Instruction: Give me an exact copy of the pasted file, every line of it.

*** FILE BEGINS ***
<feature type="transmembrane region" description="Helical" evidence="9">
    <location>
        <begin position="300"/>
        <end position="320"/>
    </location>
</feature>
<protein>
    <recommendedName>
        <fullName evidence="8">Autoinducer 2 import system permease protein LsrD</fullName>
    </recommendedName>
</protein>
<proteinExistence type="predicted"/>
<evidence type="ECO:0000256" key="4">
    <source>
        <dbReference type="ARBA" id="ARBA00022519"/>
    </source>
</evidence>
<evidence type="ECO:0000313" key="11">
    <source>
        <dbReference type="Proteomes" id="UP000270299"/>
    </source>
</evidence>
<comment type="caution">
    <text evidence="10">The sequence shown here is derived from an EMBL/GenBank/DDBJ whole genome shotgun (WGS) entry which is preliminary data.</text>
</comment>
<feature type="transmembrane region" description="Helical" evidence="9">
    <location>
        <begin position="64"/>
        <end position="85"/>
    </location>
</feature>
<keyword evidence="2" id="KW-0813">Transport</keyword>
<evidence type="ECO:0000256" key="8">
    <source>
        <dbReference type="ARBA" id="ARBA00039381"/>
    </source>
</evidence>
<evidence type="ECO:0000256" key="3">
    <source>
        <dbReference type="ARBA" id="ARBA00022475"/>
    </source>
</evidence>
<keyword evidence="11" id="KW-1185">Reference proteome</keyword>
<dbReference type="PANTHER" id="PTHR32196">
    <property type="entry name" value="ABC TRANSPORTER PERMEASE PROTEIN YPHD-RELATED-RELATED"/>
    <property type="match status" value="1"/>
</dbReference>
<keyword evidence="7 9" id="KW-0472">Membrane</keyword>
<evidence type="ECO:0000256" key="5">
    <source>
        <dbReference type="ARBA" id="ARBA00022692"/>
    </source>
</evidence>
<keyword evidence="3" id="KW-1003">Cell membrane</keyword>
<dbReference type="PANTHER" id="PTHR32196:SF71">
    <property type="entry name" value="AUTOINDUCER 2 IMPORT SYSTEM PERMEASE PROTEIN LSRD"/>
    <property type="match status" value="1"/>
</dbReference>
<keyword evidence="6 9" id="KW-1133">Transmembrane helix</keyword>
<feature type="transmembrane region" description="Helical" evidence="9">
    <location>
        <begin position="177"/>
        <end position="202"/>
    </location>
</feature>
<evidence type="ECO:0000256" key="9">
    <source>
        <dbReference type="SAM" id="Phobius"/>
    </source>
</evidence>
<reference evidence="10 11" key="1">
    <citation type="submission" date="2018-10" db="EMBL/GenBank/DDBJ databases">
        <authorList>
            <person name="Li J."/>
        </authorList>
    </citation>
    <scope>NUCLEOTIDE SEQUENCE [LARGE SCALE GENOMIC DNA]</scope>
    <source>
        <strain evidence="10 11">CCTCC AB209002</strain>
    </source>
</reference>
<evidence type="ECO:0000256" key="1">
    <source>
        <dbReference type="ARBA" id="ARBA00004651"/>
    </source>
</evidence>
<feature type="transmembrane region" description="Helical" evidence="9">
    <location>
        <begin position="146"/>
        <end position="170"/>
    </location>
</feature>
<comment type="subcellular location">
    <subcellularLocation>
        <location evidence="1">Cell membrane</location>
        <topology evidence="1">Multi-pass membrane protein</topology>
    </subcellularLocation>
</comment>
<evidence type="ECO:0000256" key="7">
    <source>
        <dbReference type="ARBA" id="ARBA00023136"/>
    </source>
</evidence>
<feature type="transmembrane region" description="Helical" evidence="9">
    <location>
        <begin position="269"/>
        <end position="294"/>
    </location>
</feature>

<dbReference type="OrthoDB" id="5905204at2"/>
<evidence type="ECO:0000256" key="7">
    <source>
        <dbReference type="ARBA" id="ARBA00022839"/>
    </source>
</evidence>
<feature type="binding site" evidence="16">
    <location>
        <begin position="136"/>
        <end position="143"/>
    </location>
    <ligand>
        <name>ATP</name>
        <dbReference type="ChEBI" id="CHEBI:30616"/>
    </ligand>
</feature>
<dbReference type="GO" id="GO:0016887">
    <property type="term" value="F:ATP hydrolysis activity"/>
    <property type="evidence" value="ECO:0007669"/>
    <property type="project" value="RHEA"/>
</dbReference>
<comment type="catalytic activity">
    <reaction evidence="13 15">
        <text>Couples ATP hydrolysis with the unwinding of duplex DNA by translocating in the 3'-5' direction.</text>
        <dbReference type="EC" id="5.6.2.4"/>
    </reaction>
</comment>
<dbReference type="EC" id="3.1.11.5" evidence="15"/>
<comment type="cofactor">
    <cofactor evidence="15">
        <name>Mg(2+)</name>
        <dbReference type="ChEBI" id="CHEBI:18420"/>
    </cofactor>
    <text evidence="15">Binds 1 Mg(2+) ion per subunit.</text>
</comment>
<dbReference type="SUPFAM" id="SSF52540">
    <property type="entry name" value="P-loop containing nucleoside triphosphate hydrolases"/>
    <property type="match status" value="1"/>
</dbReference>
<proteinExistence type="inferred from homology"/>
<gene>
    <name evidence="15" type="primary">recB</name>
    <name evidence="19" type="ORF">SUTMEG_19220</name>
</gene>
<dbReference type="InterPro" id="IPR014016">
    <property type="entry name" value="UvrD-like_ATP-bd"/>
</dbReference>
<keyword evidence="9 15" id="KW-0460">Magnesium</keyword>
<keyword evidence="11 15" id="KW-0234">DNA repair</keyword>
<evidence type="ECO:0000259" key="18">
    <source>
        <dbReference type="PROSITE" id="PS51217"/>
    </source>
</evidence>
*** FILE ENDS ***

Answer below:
<feature type="transmembrane region" description="Helical" evidence="9">
    <location>
        <begin position="300"/>
        <end position="320"/>
    </location>
</feature>
<protein>
    <recommendedName>
        <fullName evidence="8">Autoinducer 2 import system permease protein LsrD</fullName>
    </recommendedName>
</protein>
<proteinExistence type="predicted"/>
<evidence type="ECO:0000256" key="4">
    <source>
        <dbReference type="ARBA" id="ARBA00022519"/>
    </source>
</evidence>
<evidence type="ECO:0000313" key="11">
    <source>
        <dbReference type="Proteomes" id="UP000270299"/>
    </source>
</evidence>
<comment type="caution">
    <text evidence="10">The sequence shown here is derived from an EMBL/GenBank/DDBJ whole genome shotgun (WGS) entry which is preliminary data.</text>
</comment>
<feature type="transmembrane region" description="Helical" evidence="9">
    <location>
        <begin position="64"/>
        <end position="85"/>
    </location>
</feature>
<keyword evidence="2" id="KW-0813">Transport</keyword>
<evidence type="ECO:0000256" key="8">
    <source>
        <dbReference type="ARBA" id="ARBA00039381"/>
    </source>
</evidence>
<evidence type="ECO:0000256" key="3">
    <source>
        <dbReference type="ARBA" id="ARBA00022475"/>
    </source>
</evidence>
<keyword evidence="11" id="KW-1185">Reference proteome</keyword>
<dbReference type="PANTHER" id="PTHR32196">
    <property type="entry name" value="ABC TRANSPORTER PERMEASE PROTEIN YPHD-RELATED-RELATED"/>
    <property type="match status" value="1"/>
</dbReference>
<keyword evidence="7 9" id="KW-0472">Membrane</keyword>
<evidence type="ECO:0000256" key="5">
    <source>
        <dbReference type="ARBA" id="ARBA00022692"/>
    </source>
</evidence>
<keyword evidence="3" id="KW-1003">Cell membrane</keyword>
<dbReference type="PANTHER" id="PTHR32196:SF71">
    <property type="entry name" value="AUTOINDUCER 2 IMPORT SYSTEM PERMEASE PROTEIN LSRD"/>
    <property type="match status" value="1"/>
</dbReference>
<keyword evidence="6 9" id="KW-1133">Transmembrane helix</keyword>
<feature type="transmembrane region" description="Helical" evidence="9">
    <location>
        <begin position="177"/>
        <end position="202"/>
    </location>
</feature>
<evidence type="ECO:0000256" key="9">
    <source>
        <dbReference type="SAM" id="Phobius"/>
    </source>
</evidence>
<reference evidence="10 11" key="1">
    <citation type="submission" date="2018-10" db="EMBL/GenBank/DDBJ databases">
        <authorList>
            <person name="Li J."/>
        </authorList>
    </citation>
    <scope>NUCLEOTIDE SEQUENCE [LARGE SCALE GENOMIC DNA]</scope>
    <source>
        <strain evidence="10 11">CCTCC AB209002</strain>
    </source>
</reference>
<evidence type="ECO:0000256" key="1">
    <source>
        <dbReference type="ARBA" id="ARBA00004651"/>
    </source>
</evidence>
<feature type="transmembrane region" description="Helical" evidence="9">
    <location>
        <begin position="146"/>
        <end position="170"/>
    </location>
</feature>
<comment type="subcellular location">
    <subcellularLocation>
        <location evidence="1">Cell membrane</location>
        <topology evidence="1">Multi-pass membrane protein</topology>
    </subcellularLocation>
</comment>
<evidence type="ECO:0000256" key="7">
    <source>
        <dbReference type="ARBA" id="ARBA00023136"/>
    </source>
</evidence>
<feature type="transmembrane region" description="Helical" evidence="9">
    <location>
        <begin position="269"/>
        <end position="294"/>
    </location>
</feature>

<dbReference type="OrthoDB" id="5905204at2"/>
<evidence type="ECO:0000256" key="7">
    <source>
        <dbReference type="ARBA" id="ARBA00022839"/>
    </source>
</evidence>
<feature type="binding site" evidence="16">
    <location>
        <begin position="136"/>
        <end position="143"/>
    </location>
    <ligand>
        <name>ATP</name>
        <dbReference type="ChEBI" id="CHEBI:30616"/>
    </ligand>
</feature>
<dbReference type="GO" id="GO:0016887">
    <property type="term" value="F:ATP hydrolysis activity"/>
    <property type="evidence" value="ECO:0007669"/>
    <property type="project" value="RHEA"/>
</dbReference>
<comment type="catalytic activity">
    <reaction evidence="13 15">
        <text>Couples ATP hydrolysis with the unwinding of duplex DNA by translocating in the 3'-5' direction.</text>
        <dbReference type="EC" id="5.6.2.4"/>
    </reaction>
</comment>
<dbReference type="EC" id="3.1.11.5" evidence="15"/>
<comment type="cofactor">
    <cofactor evidence="15">
        <name>Mg(2+)</name>
        <dbReference type="ChEBI" id="CHEBI:18420"/>
    </cofactor>
    <text evidence="15">Binds 1 Mg(2+) ion per subunit.</text>
</comment>
<dbReference type="SUPFAM" id="SSF52540">
    <property type="entry name" value="P-loop containing nucleoside triphosphate hydrolases"/>
    <property type="match status" value="1"/>
</dbReference>
<proteinExistence type="inferred from homology"/>
<gene>
    <name evidence="15" type="primary">recB</name>
    <name evidence="19" type="ORF">SUTMEG_19220</name>
</gene>
<dbReference type="InterPro" id="IPR014016">
    <property type="entry name" value="UvrD-like_ATP-bd"/>
</dbReference>
<keyword evidence="9 15" id="KW-0460">Magnesium</keyword>
<keyword evidence="11 15" id="KW-0234">DNA repair</keyword>
<evidence type="ECO:0000259" key="18">
    <source>
        <dbReference type="PROSITE" id="PS51217"/>
    </source>
</evidence>